God is deeply concerned with justice. God is described “a just God” (Isaiah 45:21) who requires His people to “do justice.” (Psalm 82:2-3; Proverbs 21:3; Isaiah 56:1; Micah 6:8). However, Biblical justice is far different from social justice. In short, the Bible is not concerned with equal outcomes, or even equal opportunities. Income inequities are a non-issue in Scripture. Biblical justice is concerned with protecting individuals, especially the weak, from abuse (Leviticus 19:11-14), fairness in business (Proverbs 20:10, 23) and punishment of evil doers (Proverbs 18:15; Leviticus 5:17).

The Bible holds every person responsible for their own decisions. Social justice treats people as a group. It assigns group guilt and looks for group solutions. Personal liberation is achieved through group liberation. The Bible teaches that each person will stand before God and be judged according to his own works. (Revelation 20:12) Condemnation and salvation is individual. “The son shall not bear the iniquity of the father, neither shall the father bear the iniquity of the son: the righteousness of the righteous shall be upon him, and the wickedness of the wicked shall be upon him.” (Ezekiel 18:20) The salvation God offers is not the salvation of a system or a group. Salvation is personal. Romans 9 denies that any person is condemned for being a member of a particular group or is saved by being part of a particular group. Instead, God puts no difference between any people group. “Whosoever shall call upon the name of the Lord shall be saved.” (Romans 10:13)

The Bible does not teach forced equality of outcomes. Instead, Scripture teaches charity and generosity, but not financial or positional equality. In Israel God provided compassionate means to care for the poor. He gave the Jews certain laws that required charitable actions. The Israelites were commanded to leave the corners of their fields unharvested so the poor could come in and harvest food for themselves. This practice should be significant in the discussion about social justice. The landowners were not required to evenly distribute their profits to the poor. The government did not confiscate the land’s produce to distribute it equally to all citizens. The poor did not receive a gift of grain. A small portion of the fields were left for the poor to labor in so they could earn their food through their own efforts. Those who did not labor were not given food. God commands His people to be compassionate (Deuteronomy 15:7) and He shows special care for the poor (Proverbs 14:31), but the Bible does not teach that inequalities in condition or income are wrong.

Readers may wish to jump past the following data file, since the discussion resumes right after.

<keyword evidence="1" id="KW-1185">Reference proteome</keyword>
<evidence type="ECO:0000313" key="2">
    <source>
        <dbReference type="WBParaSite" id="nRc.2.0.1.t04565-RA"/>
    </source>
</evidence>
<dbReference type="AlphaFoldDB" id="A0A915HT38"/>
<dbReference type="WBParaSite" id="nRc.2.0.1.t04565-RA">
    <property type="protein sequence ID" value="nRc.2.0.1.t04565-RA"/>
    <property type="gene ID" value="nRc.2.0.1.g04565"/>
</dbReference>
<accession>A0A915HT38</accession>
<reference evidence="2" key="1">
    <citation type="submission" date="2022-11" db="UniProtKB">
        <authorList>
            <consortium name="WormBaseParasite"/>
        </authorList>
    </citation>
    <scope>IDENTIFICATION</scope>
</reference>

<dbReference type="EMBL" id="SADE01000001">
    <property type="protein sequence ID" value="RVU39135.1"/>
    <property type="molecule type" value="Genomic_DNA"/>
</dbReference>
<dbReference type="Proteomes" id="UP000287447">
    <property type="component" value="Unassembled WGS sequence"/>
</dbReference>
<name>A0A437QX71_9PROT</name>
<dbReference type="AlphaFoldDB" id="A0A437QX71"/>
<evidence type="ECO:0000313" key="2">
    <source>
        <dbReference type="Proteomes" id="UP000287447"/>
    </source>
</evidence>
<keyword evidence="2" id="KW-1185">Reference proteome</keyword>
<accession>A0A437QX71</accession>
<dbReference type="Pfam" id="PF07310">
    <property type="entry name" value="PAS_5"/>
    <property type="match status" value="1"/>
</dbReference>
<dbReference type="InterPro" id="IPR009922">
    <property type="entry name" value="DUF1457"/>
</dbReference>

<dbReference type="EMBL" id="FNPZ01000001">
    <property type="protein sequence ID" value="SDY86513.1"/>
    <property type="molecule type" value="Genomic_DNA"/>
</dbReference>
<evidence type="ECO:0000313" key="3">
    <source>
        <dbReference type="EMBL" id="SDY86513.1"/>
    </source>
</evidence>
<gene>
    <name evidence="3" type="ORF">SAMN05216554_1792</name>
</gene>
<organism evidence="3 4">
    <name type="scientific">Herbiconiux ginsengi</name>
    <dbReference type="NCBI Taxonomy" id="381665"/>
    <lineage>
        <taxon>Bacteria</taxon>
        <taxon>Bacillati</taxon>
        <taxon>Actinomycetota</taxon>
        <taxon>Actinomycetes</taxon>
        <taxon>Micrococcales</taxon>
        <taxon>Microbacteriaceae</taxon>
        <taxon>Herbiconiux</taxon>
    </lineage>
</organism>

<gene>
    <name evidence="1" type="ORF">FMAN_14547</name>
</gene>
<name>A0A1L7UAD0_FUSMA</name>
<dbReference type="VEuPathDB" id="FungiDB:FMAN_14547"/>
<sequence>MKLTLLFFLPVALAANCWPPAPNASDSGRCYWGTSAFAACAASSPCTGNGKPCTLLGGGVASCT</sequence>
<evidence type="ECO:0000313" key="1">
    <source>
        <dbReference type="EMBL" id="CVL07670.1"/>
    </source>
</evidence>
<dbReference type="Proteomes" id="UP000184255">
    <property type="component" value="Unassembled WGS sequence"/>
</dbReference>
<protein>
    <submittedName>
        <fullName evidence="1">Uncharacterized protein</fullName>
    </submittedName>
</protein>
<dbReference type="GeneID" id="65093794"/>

Biblical justice does not insist upon equal outcome but upon equal treatment of all under the law. Israel was to have the same laws for foreigners as for those born in Israel. In other words, immigrants and citizens were under the same law. This same law put equal responsibility on the immigrant and the citizen. Immigrants were not exempted from obedience to the requirements of Israel because of their immigrant status. (Numbers 15:30) They also were not denied justice because of their status. (Exodus 12:49) Immigrants were protected from harassment and oppression. (Exodus 22:21) Everyone in Israel was to be treated the same in punishment and protection, regardless of their national origin.

Social justice believes the social status of the individual should be taken into account and benefits given to members of the lower classes. The laws of Israel make a specific point of teaching that wealth and status must never be a factor in dispensing justice. Judges can not take bribes. They must not rule in favor of the rich because of their influence. Judges must not show favoritism toward the poor. The difficulties of a person’s situation never justify their breaking the law or gain them advantage in the eyes of the law. The poor ought not be awarded a judgment because they are poor. To give preference to one because of their financial condition is injustice. (Leviticus 19:15)

The laws of Israel are an excellent case study on God’s views regarding justice in a society. Since all the laws given to Israel were given by God for the governance of His chosen nation, then the reasonable conclusion is that Israel’s law is God’s definition of social justice. God’s justice does not match modern conceptions of justice. This does not mean God is unjust. God is perfectly just. His instructions on justice ought to be considered justice, not the definitions of critical theorists. We need to correct our definitions of justice to bring them in line with God’s justice. “Shall mortal man be more just than God?” (Job 4:17)

The Bible is generally unconcerned with income and class distinctions because the wages of sin is death. The reality is that every person has a brief life on this earth. What matters most is not that poverty be eliminated. What matters most is that God has provided everyone the same opportunity for forgiveness of sin and eternal life. The greater need is salvation. That has been provided. Jesus gave up the vast riches of His glory to become a man and suffer the penalty of sin for humanity. His gift of forgiveness is available freely to all who believe Him. “He hath made him to be sin for us, who knew no sin; that we might be made the righteousness of God in him.” The redistribution of sin and righteousness is the redistribution we should be most concerned about.

For more on social justice tune in to 92.7 FM on Sunday, September 26 at 9:30 AM to hear Everlasting Truths Radio.